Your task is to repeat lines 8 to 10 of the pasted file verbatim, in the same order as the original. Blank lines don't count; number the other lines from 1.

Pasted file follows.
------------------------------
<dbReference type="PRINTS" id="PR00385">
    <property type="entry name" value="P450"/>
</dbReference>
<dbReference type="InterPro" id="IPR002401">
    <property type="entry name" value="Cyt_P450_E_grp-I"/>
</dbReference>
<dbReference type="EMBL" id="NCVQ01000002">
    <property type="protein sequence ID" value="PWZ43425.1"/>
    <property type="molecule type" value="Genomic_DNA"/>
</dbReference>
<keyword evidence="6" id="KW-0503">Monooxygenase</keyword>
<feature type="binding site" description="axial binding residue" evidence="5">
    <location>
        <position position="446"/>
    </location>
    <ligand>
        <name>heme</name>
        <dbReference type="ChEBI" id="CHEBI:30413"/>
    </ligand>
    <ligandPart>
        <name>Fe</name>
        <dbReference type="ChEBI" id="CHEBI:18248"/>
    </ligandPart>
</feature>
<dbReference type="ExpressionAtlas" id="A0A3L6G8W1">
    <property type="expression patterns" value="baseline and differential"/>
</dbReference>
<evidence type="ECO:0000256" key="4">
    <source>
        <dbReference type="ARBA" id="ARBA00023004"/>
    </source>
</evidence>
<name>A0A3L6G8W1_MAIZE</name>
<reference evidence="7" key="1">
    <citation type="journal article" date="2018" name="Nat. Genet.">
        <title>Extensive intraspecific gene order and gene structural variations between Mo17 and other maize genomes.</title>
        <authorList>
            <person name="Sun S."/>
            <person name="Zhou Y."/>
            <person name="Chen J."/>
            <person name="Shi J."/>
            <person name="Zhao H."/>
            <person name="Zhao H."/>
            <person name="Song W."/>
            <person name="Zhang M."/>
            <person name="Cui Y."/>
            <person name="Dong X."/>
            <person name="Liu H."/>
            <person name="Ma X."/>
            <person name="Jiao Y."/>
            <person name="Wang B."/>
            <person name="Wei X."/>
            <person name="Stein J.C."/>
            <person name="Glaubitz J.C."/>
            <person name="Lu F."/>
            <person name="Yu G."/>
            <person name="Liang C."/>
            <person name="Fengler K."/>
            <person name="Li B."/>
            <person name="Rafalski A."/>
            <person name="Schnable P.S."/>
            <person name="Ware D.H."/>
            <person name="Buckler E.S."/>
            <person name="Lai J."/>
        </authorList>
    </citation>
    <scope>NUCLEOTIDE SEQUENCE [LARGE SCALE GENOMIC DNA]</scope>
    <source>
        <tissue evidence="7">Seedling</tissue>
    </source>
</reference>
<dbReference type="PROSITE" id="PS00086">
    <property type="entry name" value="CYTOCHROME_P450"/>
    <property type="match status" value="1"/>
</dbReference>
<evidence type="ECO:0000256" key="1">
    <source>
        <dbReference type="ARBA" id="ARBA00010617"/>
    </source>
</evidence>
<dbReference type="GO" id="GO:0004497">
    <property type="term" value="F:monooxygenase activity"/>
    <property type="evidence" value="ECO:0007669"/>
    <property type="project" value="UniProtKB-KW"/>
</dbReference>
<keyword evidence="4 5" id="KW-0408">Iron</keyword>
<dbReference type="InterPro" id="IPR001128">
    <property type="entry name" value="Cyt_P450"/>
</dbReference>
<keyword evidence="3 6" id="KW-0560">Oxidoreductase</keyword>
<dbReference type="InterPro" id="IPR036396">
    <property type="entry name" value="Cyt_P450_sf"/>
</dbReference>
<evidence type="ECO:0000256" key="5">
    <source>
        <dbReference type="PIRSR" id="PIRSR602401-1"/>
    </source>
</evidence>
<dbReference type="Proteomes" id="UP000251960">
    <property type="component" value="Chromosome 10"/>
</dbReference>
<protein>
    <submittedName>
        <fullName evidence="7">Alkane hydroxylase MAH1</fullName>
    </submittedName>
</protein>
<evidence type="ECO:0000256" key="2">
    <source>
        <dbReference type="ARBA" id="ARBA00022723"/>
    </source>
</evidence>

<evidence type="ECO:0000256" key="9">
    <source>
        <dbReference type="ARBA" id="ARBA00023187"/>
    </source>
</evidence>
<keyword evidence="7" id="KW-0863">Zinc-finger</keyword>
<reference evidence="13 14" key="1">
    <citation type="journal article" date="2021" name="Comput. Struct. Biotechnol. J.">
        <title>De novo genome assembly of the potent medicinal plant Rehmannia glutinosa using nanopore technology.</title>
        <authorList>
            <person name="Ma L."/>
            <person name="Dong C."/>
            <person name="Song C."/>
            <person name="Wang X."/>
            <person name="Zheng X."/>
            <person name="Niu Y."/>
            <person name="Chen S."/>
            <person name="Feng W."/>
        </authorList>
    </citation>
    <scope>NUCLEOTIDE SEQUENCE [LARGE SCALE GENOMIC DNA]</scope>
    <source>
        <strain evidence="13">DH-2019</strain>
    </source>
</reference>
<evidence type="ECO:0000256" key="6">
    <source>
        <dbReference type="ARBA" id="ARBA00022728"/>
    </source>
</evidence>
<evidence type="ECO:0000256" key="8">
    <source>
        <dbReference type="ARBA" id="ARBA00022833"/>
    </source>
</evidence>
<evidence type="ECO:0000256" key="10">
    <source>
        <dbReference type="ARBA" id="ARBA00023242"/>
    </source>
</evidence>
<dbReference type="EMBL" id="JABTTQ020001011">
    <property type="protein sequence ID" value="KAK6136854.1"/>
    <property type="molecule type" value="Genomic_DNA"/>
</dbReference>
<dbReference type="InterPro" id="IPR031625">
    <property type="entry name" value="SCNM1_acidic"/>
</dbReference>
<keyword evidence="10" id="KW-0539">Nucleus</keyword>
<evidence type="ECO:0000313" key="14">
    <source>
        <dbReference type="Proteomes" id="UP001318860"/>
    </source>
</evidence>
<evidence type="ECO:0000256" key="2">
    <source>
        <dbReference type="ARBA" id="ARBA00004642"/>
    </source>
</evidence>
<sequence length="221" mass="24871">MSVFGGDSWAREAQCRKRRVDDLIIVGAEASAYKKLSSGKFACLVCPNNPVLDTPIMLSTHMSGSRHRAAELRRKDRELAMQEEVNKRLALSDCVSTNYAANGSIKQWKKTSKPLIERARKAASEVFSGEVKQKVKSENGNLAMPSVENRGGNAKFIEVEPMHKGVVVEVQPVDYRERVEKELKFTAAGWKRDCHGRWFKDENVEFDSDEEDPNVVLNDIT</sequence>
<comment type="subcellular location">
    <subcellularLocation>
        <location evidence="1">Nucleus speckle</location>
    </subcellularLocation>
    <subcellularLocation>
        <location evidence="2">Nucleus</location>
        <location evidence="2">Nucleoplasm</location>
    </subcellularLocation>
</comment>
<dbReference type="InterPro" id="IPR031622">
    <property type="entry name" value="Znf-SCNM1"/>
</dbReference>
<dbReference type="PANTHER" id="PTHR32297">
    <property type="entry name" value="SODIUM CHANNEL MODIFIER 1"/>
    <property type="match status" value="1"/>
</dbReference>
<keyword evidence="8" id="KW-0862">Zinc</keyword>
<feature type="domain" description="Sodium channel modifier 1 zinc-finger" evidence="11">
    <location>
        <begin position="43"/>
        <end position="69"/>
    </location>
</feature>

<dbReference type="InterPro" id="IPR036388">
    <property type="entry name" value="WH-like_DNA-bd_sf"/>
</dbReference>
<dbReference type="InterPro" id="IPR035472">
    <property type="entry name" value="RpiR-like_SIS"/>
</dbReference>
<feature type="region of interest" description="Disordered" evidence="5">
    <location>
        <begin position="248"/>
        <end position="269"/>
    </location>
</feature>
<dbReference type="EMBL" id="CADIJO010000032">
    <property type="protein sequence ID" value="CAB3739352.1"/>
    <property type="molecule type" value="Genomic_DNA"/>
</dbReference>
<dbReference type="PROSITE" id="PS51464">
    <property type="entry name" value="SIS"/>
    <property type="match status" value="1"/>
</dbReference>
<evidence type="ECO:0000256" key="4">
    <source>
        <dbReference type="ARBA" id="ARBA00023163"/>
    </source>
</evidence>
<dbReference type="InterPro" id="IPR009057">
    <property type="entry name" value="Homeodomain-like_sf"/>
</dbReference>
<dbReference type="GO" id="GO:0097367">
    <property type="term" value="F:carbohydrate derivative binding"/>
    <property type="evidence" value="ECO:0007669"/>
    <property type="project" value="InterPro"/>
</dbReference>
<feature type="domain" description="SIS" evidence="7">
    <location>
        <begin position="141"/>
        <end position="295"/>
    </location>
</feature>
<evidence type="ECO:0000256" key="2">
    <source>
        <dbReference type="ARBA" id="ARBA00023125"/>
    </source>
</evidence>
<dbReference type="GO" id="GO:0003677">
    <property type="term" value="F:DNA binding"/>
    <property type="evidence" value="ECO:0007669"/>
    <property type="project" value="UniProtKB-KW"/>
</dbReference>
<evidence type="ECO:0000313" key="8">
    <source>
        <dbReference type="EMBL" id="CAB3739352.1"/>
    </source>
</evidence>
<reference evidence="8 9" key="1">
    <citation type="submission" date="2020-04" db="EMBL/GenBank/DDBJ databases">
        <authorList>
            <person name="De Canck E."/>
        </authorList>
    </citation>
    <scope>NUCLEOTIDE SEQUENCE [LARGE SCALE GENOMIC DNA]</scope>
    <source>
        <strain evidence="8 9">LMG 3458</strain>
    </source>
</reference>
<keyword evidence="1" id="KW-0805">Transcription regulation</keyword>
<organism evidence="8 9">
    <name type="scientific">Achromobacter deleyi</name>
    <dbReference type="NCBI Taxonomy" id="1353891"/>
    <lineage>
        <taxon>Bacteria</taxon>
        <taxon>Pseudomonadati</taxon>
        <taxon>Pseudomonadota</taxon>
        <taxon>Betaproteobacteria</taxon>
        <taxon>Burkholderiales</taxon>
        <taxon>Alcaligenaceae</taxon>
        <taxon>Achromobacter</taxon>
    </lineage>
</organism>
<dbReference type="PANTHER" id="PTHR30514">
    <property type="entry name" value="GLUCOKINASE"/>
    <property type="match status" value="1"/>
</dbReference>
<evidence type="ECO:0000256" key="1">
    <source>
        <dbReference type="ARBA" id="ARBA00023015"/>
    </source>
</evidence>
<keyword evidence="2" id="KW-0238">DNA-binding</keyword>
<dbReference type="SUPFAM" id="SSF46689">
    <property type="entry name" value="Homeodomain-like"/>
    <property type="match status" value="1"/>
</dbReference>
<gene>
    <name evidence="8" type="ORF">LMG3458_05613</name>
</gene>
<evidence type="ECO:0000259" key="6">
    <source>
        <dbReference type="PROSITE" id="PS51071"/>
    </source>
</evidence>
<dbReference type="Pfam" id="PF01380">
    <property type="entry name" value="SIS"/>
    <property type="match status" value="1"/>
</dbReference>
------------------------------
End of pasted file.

    <property type="protein sequence ID" value="PWZ43425.1"/>
    <property type="molecule type" value="Genomic_DNA"/>
</dbReference>